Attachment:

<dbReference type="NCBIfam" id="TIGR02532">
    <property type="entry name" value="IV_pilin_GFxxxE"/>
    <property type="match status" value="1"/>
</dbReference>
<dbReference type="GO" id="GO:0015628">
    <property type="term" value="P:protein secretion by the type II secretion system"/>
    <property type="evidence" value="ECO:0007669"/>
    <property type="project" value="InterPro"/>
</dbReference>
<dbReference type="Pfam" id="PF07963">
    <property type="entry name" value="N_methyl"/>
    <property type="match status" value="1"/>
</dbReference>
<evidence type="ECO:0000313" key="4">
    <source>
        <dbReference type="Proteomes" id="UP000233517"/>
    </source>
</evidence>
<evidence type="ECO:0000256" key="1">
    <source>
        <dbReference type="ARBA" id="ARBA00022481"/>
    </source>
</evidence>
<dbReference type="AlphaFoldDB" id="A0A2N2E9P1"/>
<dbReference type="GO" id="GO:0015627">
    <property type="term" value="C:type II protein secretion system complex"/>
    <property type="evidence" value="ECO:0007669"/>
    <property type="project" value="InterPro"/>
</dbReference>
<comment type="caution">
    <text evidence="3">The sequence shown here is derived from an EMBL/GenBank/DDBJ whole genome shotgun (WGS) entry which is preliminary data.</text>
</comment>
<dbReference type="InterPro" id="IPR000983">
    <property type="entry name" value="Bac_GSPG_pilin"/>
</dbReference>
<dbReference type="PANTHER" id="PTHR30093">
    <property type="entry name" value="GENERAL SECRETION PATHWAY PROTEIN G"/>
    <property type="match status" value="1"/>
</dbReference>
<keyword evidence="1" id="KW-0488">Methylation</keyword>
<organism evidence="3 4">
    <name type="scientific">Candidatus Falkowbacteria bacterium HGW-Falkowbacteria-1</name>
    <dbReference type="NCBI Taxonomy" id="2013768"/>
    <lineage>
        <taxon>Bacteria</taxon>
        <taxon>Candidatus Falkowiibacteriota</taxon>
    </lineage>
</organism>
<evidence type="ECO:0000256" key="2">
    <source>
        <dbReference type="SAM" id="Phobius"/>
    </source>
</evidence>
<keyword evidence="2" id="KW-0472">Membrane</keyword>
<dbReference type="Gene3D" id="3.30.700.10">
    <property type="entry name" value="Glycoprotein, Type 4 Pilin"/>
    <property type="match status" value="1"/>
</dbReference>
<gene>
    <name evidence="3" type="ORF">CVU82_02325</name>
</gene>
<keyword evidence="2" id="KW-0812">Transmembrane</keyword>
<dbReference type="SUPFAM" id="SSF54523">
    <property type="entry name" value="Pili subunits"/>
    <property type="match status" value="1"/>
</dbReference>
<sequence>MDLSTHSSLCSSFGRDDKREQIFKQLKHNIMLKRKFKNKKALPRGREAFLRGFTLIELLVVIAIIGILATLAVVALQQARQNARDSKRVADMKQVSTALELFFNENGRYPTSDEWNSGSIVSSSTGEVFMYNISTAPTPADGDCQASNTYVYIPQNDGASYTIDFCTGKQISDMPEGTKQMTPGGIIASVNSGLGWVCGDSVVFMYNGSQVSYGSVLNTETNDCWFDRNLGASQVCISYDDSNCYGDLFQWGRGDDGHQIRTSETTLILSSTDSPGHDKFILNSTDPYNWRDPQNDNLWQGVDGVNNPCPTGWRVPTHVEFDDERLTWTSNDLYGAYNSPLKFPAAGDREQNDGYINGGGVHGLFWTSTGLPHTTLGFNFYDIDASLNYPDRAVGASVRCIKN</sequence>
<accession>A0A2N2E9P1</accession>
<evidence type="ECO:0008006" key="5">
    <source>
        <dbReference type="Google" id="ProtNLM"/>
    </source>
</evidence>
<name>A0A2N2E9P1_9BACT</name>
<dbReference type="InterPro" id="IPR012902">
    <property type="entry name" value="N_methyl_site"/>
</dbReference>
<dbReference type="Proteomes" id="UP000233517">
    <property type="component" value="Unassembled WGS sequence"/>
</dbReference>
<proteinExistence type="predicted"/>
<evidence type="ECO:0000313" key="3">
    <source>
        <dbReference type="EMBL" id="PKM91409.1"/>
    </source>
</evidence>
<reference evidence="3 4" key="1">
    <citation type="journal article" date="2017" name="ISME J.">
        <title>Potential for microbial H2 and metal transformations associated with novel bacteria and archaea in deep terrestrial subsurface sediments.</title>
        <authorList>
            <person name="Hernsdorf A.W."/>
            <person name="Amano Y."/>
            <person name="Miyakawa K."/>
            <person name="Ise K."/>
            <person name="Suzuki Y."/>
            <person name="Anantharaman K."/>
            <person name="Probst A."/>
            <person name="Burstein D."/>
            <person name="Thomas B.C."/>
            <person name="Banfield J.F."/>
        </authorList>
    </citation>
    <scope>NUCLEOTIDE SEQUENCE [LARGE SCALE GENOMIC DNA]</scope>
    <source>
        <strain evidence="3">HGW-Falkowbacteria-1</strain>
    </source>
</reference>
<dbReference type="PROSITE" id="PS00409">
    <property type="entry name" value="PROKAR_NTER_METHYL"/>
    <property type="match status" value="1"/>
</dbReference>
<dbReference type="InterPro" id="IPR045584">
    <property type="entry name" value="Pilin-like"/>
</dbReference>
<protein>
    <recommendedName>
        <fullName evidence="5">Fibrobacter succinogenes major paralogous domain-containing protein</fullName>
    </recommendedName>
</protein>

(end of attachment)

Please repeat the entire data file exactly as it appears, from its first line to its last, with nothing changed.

<dbReference type="NCBIfam" id="TIGR02532">
    <property type="entry name" value="IV_pilin_GFxxxE"/>
    <property type="match status" value="1"/>
</dbReference>
<dbReference type="GO" id="GO:0015628">
    <property type="term" value="P:protein secretion by the type II secretion system"/>
    <property type="evidence" value="ECO:0007669"/>
    <property type="project" value="InterPro"/>
</dbReference>
<dbReference type="Pfam" id="PF07963">
    <property type="entry name" value="N_methyl"/>
    <property type="match status" value="1"/>
</dbReference>
<evidence type="ECO:0000313" key="4">
    <source>
        <dbReference type="Proteomes" id="UP000233517"/>
    </source>
</evidence>
<evidence type="ECO:0000256" key="1">
    <source>
        <dbReference type="ARBA" id="ARBA00022481"/>
    </source>
</evidence>
<dbReference type="AlphaFoldDB" id="A0A2N2E9P1"/>
<dbReference type="GO" id="GO:0015627">
    <property type="term" value="C:type II protein secretion system complex"/>
    <property type="evidence" value="ECO:0007669"/>
    <property type="project" value="InterPro"/>
</dbReference>
<comment type="caution">
    <text evidence="3">The sequence shown here is derived from an EMBL/GenBank/DDBJ whole genome shotgun (WGS) entry which is preliminary data.</text>
</comment>
<dbReference type="InterPro" id="IPR000983">
    <property type="entry name" value="Bac_GSPG_pilin"/>
</dbReference>
<dbReference type="PANTHER" id="PTHR30093">
    <property type="entry name" value="GENERAL SECRETION PATHWAY PROTEIN G"/>
    <property type="match status" value="1"/>
</dbReference>
<keyword evidence="1" id="KW-0488">Methylation</keyword>
<organism evidence="3 4">
    <name type="scientific">Candidatus Falkowbacteria bacterium HGW-Falkowbacteria-1</name>
    <dbReference type="NCBI Taxonomy" id="2013768"/>
    <lineage>
        <taxon>Bacteria</taxon>
        <taxon>Candidatus Falkowiibacteriota</taxon>
    </lineage>
</organism>
<evidence type="ECO:0000256" key="2">
    <source>
        <dbReference type="SAM" id="Phobius"/>
    </source>
</evidence>
<keyword evidence="2" id="KW-0472">Membrane</keyword>
<dbReference type="Gene3D" id="3.30.700.10">
    <property type="entry name" value="Glycoprotein, Type 4 Pilin"/>
    <property type="match status" value="1"/>
</dbReference>
<gene>
    <name evidence="3" type="ORF">CVU82_02325</name>
</gene>
<keyword evidence="2" id="KW-0812">Transmembrane</keyword>
<dbReference type="SUPFAM" id="SSF54523">
    <property type="entry name" value="Pili subunits"/>
    <property type="match status" value="1"/>
</dbReference>
<sequence>MDLSTHSSLCSSFGRDDKREQIFKQLKHNIMLKRKFKNKKALPRGREAFLRGFTLIELLVVIAIIGILATLAVVALQQARQNARDSKRVADMKQVSTALELFFNENGRYPTSDEWNSGSIVSSSTGEVFMYNISTAPTPADGDCQASNTYVYIPQNDGASYTIDFCTGKQISDMPEGTKQMTPGGIIASVNSGLGWVCGDSVVFMYNGSQVSYGSVLNTETNDCWFDRNLGASQVCISYDDSNCYGDLFQWGRGDDGHQIRTSETTLILSSTDSPGHDKFILNSTDPYNWRDPQNDNLWQGVDGVNNPCPTGWRVPTHVEFDDERLTWTSNDLYGAYNSPLKFPAAGDREQNDGYINGGGVHGLFWTSTGLPHTTLGFNFYDIDASLNYPDRAVGASVRCIKN</sequence>
<accession>A0A2N2E9P1</accession>
<evidence type="ECO:0008006" key="5">
    <source>
        <dbReference type="Google" id="ProtNLM"/>
    </source>
</evidence>
<name>A0A2N2E9P1_9BACT</name>
<dbReference type="InterPro" id="IPR012902">
    <property type="entry name" value="N_methyl_site"/>
</dbReference>
<dbReference type="Proteomes" id="UP000233517">
    <property type="component" value="Unassembled WGS sequence"/>
</dbReference>
<proteinExistence type="predicted"/>
<evidence type="ECO:0000313" key="3">
    <source>
        <dbReference type="EMBL" id="PKM91409.1"/>
    </source>
</evidence>
<reference evidence="3 4" key="1">
    <citation type="journal article" date="2017" name="ISME J.">
        <title>Potential for microbial H2 and metal transformations associated with novel bacteria and archaea in deep terrestrial subsurface sediments.</title>
        <authorList>
            <person name="Hernsdorf A.W."/>
            <person name="Amano Y."/>
            <person name="Miyakawa K."/>
            <person name="Ise K."/>
            <person name="Suzuki Y."/>
            <person name="Anantharaman K."/>
            <person name="Probst A."/>
            <person name="Burstein D."/>
            <person name="Thomas B.C."/>
            <person name="Banfield J.F."/>
        </authorList>
    </citation>
    <scope>NUCLEOTIDE SEQUENCE [LARGE SCALE GENOMIC DNA]</scope>
    <source>
        <strain evidence="3">HGW-Falkowbacteria-1</strain>
    </source>
</reference>
<dbReference type="PROSITE" id="PS00409">
    <property type="entry name" value="PROKAR_NTER_METHYL"/>
    <property type="match status" value="1"/>
</dbReference>
<dbReference type="InterPro" id="IPR045584">
    <property type="entry name" value="Pilin-like"/>
</dbReference>
<protein>
    <recommendedName>
        <fullName evidence="5">Fibrobacter succinogenes major paralogous domain-containing protein</fullName>
    </recommendedName>
</protein>